Different nonprofit organizations in the nonprofit sector vary in their purpose or cause. However, they all have one thing in common: they aim to meet an unfulfilled need in the natural world or for humanity.
Additionally, nonprofit organizations are not profit-focused like for-profit companies but instead are focused on the greater good of the community. The state of New Hampshire has approximately 5,600 nonprofit organizations.
Some of the organizations striving for the greater good of mankind include LostNMissing, Inc, Journeys In Education Inc and The Water Project Inc. Nonprofit organizations have credibility with the government and experience financial privileges such as limited liability protection, U.S. Postal Service discounts, and access to both government and private funding.
Forming a nonprofit in New Hampshire could take anywhere between two weeks to three months, provided you have all your paperwork in order.
To give you an idea of how to go about starting a nonprofit in New Hampshire, read through the following step-by-step guide.
1. Select a name for your organization
The first step in the process of starting a successful nonprofit in New Hampshire is deciding on a name for your nonprofit.
When choosing the name, keep in mind that it must comply with state requirements, and the nonprofit needs a name that is easily discoverable by potential sponsors and donors.
Additionally, the organization’s name should not suggest in any way that it was formed for reasons aside from what is declared in the nonprofit’s Articles of Agreement.
For comprehensive rules on naming a New Hampshire-based nonprofit, refer to the New Hampshire statutes.
Alternatively, a name search may be done on the state of New Hampshire website. If you’re thinking of creating an online platform for your nonprofit, also check the web domain availability of the name.
2. Nominate a New Hampshire registered agent
Registered or resident agents have the responsibility of receiving legal notices on behalf of your New Hampshire organization. Therefore, every organization must appoint a resident agent.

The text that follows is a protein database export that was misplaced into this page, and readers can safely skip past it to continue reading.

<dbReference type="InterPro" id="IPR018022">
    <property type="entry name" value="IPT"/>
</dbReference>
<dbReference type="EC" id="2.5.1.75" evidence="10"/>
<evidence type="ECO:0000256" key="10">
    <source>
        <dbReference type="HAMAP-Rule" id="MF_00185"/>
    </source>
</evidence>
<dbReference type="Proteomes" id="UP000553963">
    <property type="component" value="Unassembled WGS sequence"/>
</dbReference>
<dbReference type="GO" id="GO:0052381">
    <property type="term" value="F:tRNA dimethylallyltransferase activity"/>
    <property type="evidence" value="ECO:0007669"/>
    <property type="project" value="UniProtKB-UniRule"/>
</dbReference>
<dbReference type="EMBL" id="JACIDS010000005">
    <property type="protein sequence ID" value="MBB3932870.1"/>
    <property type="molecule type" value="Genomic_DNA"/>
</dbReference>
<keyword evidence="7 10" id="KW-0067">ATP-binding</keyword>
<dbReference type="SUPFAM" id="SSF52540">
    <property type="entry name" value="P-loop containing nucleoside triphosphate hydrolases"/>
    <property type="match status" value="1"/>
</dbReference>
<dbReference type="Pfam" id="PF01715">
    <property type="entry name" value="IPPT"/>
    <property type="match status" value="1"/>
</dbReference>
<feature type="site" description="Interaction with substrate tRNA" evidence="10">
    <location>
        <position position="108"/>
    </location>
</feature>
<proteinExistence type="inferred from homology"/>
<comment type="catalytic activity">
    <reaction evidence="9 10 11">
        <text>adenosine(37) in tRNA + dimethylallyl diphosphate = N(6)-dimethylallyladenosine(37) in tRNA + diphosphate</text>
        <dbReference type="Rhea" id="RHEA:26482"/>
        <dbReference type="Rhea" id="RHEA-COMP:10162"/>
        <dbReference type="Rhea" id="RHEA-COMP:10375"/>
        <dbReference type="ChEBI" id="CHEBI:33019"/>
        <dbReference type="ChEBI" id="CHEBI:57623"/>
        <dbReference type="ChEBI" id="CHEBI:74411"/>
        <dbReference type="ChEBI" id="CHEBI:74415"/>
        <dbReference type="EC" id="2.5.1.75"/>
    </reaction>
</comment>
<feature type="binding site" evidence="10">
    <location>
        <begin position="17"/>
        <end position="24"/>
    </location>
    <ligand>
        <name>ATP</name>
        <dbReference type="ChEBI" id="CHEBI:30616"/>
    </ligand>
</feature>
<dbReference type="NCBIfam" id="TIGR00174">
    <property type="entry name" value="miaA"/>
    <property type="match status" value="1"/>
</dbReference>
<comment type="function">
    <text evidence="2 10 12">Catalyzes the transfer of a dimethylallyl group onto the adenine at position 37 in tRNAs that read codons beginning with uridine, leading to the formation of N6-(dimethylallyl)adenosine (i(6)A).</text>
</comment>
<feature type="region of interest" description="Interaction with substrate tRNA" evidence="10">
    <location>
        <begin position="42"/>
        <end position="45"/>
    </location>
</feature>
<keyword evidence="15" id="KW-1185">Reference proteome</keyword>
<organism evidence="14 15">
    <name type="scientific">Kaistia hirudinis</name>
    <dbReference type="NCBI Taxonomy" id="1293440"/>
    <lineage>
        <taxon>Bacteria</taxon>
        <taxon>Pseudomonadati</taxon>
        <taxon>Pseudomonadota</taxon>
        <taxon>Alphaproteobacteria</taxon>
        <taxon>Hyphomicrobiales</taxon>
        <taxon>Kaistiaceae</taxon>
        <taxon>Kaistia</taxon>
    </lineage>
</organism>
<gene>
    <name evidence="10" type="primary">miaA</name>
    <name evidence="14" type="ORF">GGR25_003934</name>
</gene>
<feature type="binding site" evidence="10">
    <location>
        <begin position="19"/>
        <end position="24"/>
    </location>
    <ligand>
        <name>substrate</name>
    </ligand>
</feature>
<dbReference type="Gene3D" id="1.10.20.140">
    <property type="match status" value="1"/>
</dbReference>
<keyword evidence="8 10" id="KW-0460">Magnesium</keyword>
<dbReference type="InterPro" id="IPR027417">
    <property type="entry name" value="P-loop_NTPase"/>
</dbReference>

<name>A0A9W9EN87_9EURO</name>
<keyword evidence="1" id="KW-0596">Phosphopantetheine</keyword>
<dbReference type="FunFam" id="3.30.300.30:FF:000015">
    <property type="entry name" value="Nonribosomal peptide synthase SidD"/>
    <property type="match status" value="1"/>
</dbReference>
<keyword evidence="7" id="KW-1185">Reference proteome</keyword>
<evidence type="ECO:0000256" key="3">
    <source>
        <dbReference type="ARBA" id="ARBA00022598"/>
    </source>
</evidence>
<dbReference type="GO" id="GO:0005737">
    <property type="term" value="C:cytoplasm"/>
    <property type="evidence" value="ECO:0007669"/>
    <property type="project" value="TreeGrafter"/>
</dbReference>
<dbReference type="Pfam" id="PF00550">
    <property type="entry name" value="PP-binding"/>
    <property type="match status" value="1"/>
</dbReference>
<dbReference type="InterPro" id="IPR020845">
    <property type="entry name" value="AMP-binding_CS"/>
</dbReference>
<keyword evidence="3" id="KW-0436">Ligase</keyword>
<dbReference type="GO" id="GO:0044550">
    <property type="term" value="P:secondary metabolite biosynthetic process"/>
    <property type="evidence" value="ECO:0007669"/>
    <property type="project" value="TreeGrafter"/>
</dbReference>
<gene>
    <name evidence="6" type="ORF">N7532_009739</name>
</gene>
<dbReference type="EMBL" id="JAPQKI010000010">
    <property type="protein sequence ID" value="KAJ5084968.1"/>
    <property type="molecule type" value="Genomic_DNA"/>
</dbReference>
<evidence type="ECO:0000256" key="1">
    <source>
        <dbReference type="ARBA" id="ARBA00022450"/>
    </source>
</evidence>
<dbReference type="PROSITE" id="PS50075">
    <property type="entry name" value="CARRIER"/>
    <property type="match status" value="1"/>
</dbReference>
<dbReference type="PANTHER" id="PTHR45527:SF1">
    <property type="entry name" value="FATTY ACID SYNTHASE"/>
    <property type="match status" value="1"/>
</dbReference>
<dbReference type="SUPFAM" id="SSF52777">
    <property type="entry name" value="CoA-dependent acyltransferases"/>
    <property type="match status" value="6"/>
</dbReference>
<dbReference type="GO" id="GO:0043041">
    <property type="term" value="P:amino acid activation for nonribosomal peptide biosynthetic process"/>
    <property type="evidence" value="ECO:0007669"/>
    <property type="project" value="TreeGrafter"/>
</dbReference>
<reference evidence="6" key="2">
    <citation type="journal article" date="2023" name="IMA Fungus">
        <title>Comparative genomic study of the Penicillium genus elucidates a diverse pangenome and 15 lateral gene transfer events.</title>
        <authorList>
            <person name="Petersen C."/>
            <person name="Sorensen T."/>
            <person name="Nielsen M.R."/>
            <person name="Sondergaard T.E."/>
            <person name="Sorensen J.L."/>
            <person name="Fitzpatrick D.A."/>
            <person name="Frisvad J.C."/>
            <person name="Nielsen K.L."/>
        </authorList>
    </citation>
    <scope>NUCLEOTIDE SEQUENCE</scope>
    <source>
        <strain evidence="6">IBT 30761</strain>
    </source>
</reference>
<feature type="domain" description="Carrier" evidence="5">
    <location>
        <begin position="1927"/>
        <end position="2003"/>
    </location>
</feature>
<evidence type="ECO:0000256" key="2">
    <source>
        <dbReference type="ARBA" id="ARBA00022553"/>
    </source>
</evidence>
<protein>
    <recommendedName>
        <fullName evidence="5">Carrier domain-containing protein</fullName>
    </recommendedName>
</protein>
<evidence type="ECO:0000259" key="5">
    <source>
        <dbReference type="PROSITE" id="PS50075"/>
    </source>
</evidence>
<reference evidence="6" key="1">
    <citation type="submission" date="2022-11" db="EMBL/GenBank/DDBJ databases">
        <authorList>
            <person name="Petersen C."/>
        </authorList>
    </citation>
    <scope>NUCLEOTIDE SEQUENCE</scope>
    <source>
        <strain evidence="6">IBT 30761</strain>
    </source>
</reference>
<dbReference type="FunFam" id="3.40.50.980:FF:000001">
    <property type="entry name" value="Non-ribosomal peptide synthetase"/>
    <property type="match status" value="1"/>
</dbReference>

The requirements for being appointed as a resident agent include:
- Being a resident of the state of New Hampshire and having a physical address in New Hampshire
- Being at least 18 years of age
- Being able to maintain normal business hours
- Consenting to the appointment of a resident agent
3. Recruit your board members
Another essential step in the process of forming a New Hampshire nonprofit includes recruiting an incorporator, directors, and officers for your nonprofit organization.
You’ll need to select one incorporator who is responsible for signing the Articles of Incorporation.
Thereafter, you’ll need to select a minimum of five directors to be on your Board of Directors, as per New Hampshire law. The five directors should also be five voting members who do not belong to the same immediate family and are not related by either marriage or blood.
Additionally, they do not need to be residents of New Hampshire or members of the nonprofit.
Lastly, you are required to nominate officers. The officers must fulfill the roles of president and secretary, and both of these positions cannot be held by the same person.
4. Consent to bylaws and conflict of interest policy
While you are not required to file a copy of the nonprofit’s bylaws, it is required in order to register your nonprofit organization in New Hampshire. Therefore, preparation and adoption of the bylaws is an important step in this process.
The bylaws are your nonprofit’s rules and operating procedures set in place to ensure that everything runs smoothly.